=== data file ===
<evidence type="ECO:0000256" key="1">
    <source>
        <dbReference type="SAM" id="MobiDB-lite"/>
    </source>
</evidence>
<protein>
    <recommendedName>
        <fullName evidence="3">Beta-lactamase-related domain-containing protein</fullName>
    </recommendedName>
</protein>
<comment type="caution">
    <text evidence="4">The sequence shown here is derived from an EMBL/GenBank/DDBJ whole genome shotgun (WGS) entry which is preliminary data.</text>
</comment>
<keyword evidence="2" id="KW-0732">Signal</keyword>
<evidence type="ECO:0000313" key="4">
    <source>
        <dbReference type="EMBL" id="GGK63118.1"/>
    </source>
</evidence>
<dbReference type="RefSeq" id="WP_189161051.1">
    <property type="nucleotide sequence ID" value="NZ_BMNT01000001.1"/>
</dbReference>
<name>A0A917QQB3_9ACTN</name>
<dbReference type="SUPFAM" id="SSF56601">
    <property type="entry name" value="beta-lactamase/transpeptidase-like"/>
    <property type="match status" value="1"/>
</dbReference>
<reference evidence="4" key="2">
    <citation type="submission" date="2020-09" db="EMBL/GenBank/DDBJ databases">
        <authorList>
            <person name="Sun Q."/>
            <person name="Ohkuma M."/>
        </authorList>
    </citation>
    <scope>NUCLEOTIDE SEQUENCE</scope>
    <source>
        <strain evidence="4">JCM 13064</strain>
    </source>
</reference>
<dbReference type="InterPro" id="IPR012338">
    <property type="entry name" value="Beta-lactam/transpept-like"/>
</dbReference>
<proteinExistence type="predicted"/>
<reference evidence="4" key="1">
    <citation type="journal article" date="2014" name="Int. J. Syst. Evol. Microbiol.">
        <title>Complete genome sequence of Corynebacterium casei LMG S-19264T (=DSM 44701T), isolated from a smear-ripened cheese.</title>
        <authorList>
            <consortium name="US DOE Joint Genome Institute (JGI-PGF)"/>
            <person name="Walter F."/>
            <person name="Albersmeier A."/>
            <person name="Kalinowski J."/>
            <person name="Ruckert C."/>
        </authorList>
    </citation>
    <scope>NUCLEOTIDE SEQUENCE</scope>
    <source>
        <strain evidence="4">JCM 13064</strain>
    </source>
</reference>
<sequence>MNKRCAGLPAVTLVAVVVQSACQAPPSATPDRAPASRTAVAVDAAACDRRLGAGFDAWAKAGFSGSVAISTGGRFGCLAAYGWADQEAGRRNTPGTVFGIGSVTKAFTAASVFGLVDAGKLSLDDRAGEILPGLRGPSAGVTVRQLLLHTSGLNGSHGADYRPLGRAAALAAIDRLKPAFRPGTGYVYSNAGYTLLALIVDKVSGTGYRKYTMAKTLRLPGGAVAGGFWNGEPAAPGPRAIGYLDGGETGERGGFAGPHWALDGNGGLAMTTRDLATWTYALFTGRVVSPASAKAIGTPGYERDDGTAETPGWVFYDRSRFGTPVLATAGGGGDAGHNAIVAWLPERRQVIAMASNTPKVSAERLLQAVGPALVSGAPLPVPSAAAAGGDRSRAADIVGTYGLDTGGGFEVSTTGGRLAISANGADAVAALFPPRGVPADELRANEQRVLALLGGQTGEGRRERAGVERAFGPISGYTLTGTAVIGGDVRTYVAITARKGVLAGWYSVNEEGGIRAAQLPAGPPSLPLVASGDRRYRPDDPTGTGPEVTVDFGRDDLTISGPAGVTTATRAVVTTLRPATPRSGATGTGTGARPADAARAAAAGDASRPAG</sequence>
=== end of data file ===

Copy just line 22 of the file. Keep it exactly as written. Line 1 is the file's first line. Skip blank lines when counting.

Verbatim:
</dbReference>